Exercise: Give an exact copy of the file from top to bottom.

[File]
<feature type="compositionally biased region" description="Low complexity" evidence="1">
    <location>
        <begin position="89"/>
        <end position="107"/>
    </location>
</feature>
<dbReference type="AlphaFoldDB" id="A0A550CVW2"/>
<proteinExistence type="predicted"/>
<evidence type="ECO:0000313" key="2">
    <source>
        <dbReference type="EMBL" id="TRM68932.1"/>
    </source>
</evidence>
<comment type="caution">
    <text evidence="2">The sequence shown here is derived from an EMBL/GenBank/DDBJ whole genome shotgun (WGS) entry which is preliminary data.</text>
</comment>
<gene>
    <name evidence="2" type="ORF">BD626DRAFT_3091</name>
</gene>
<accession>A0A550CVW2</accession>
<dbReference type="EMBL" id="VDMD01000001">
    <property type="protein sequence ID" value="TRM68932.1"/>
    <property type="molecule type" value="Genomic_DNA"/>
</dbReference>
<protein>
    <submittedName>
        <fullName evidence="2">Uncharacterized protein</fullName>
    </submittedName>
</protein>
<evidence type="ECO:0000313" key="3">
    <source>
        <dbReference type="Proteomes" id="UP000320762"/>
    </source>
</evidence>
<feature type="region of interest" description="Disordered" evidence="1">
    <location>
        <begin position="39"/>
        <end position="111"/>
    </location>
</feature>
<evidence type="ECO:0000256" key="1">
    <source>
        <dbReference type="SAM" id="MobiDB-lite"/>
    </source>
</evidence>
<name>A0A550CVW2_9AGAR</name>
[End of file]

<feature type="compositionally biased region" description="Low complexity" evidence="1">
    <location>
        <begin position="89"/>
        <end position="107"/>
    </location>
</feature>
<dbReference type="AlphaFoldDB" id="A0A550CVW2"/>
<proteinExistence type="predicted"/>
<evidence type="ECO:0000313" key="2">
    <source>
        <dbReference type="EMBL" id="TRM68932.1"/>
    </source>
</evidence>
<comment type="caution">
    <text evidence="2">The sequence shown here is derived from an EMBL/GenBank/DDBJ whole genome shotgun (WGS) entry which is preliminary data.</text>
</comment>
<gene>
    <name evidence="2" type="ORF">BD626DRAFT_3091</name>
</gene>
<accession>A0A550CVW2</accession>
<dbReference type="EMBL" id="VDMD01000001">
    <property type="protein sequence ID" value="TRM68932.1"/>
    <property type="molecule type" value="Genomic_DNA"/>
</dbReference>
<protein>
    <submittedName>
        <fullName evidence="2">Uncharacterized protein</fullName>
    </submittedName>
</protein>
<evidence type="ECO:0000313" key="3">
    <source>
        <dbReference type="Proteomes" id="UP000320762"/>
    </source>
</evidence>
<feature type="region of interest" description="Disordered" evidence="1">
    <location>
        <begin position="39"/>
        <end position="111"/>
    </location>
</feature>
<evidence type="ECO:0000256" key="1">
    <source>
        <dbReference type="SAM" id="MobiDB-lite"/>
    </source>
</evidence>
<name>A0A550CVW2_9AGAR</name>